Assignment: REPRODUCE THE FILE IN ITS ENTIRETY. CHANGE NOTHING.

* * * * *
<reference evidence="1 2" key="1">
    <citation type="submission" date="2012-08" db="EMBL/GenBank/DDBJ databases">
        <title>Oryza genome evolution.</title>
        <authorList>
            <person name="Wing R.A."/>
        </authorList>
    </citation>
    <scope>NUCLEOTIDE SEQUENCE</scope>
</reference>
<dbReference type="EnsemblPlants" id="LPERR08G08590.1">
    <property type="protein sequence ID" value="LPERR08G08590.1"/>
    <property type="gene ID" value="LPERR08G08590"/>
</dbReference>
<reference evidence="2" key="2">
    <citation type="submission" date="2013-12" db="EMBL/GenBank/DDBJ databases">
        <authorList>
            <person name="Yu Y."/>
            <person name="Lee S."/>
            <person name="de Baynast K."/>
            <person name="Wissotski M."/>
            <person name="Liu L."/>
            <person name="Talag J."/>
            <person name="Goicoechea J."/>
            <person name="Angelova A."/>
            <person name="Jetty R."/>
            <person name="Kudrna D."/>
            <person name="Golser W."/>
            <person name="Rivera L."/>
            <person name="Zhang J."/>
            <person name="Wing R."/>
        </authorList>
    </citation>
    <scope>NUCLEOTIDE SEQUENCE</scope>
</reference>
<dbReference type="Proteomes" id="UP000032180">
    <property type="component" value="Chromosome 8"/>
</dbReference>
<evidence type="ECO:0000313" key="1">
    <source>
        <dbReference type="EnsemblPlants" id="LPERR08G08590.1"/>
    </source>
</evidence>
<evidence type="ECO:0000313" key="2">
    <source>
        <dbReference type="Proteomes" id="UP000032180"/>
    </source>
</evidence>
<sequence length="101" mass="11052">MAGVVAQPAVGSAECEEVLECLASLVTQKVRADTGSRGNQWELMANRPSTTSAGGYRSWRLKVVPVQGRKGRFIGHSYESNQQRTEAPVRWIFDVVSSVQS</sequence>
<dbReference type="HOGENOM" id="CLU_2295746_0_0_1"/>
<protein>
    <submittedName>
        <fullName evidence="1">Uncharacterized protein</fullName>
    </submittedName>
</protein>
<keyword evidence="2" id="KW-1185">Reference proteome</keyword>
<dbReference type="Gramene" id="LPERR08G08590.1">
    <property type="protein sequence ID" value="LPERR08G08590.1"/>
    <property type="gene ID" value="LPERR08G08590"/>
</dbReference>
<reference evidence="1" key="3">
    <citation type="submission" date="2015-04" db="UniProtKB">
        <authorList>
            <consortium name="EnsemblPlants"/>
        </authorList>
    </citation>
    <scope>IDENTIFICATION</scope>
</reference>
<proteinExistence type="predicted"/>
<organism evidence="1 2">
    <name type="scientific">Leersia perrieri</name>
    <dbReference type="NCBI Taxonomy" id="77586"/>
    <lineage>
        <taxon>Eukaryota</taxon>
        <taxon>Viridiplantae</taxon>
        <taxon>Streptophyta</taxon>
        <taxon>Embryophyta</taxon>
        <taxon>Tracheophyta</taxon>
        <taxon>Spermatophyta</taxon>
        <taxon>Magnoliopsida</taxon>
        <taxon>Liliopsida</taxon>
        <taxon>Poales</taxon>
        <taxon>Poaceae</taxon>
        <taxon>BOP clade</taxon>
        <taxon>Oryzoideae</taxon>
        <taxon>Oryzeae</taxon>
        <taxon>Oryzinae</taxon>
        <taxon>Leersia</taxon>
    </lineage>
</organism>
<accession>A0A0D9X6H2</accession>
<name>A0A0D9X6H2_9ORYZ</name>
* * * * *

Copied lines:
<reference evidence="1 2" key="1">
    <citation type="submission" date="2012-08" db="EMBL/GenBank/DDBJ databases">
        <title>Oryza genome evolution.</title>
        <authorList>
            <person name="Wing R.A."/>
        </authorList>
    </citation>
    <scope>NUCLEOTIDE SEQUENCE</scope>
</reference>
<dbReference type="EnsemblPlants" id="LPERR08G08590.1">
    <property type="protein sequence ID" value="LPERR08G08590.1"/>
    <property type="gene ID" value="LPERR08G08590"/>
</dbReference>
<reference evidence="2" key="2">
    <citation type="submission" date="2013-12" db="EMBL/GenBank/DDBJ databases">
        <authorList>
            <person name="Yu Y."/>
            <person name="Lee S."/>
            <person name="de Baynast K."/>
            <person name="Wissotski M."/>
            <person name="Liu L."/>
            <person name="Talag J."/>
            <person name="Goicoechea J."/>
            <person name="Angelova A."/>
            <person name="Jetty R."/>
            <person name="Kudrna D."/>
            <person name="Golser W."/>
            <person name="Rivera L."/>
            <person name="Zhang J."/>
            <person name="Wing R."/>
        </authorList>
    </citation>
    <scope>NUCLEOTIDE SEQUENCE</scope>
</reference>
<dbReference type="Proteomes" id="UP000032180">
    <property type="component" value="Chromosome 8"/>
</dbReference>
<evidence type="ECO:0000313" key="1">
    <source>
        <dbReference type="EnsemblPlants" id="LPERR08G08590.1"/>
    </source>
</evidence>
<evidence type="ECO:0000313" key="2">
    <source>
        <dbReference type="Proteomes" id="UP000032180"/>
    </source>
</evidence>
<sequence length="101" mass="11052">MAGVVAQPAVGSAECEEVLECLASLVTQKVRADTGSRGNQWELMANRPSTTSAGGYRSWRLKVVPVQGRKGRFIGHSYESNQQRTEAPVRWIFDVVSSVQS</sequence>
<dbReference type="HOGENOM" id="CLU_2295746_0_0_1"/>
<protein>
    <submittedName>
        <fullName evidence="1">Uncharacterized protein</fullName>
    </submittedName>
</protein>
<keyword evidence="2" id="KW-1185">Reference proteome</keyword>
<dbReference type="Gramene" id="LPERR08G08590.1">
    <property type="protein sequence ID" value="LPERR08G08590.1"/>
    <property type="gene ID" value="LPERR08G08590"/>
</dbReference>
<reference evidence="1" key="3">
    <citation type="submission" date="2015-04" db="UniProtKB">
        <authorList>
            <consortium name="EnsemblPlants"/>
        </authorList>
    </citation>
    <scope>IDENTIFICATION</scope>
</reference>
<proteinExistence type="predicted"/>
<organism evidence="1 2">
    <name type="scientific">Leersia perrieri</name>
    <dbReference type="NCBI Taxonomy" id="77586"/>
    <lineage>
        <taxon>Eukaryota</taxon>
        <taxon>Viridiplantae</taxon>
        <taxon>Streptophyta</taxon>
        <taxon>Embryophyta</taxon>
        <taxon>Tracheophyta</taxon>
        <taxon>Spermatophyta</taxon>
        <taxon>Magnoliopsida</taxon>
        <taxon>Liliopsida</taxon>
        <taxon>Poales</taxon>
        <taxon>Poaceae</taxon>
        <taxon>BOP clade</taxon>
        <taxon>Oryzoideae</taxon>
        <taxon>Oryzeae</taxon>
        <taxon>Oryzinae</taxon>
        <taxon>Leersia</taxon>
    </lineage>
</organism>
<accession>A0A0D9X6H2</accession>
<name>A0A0D9X6H2_9ORYZ</name>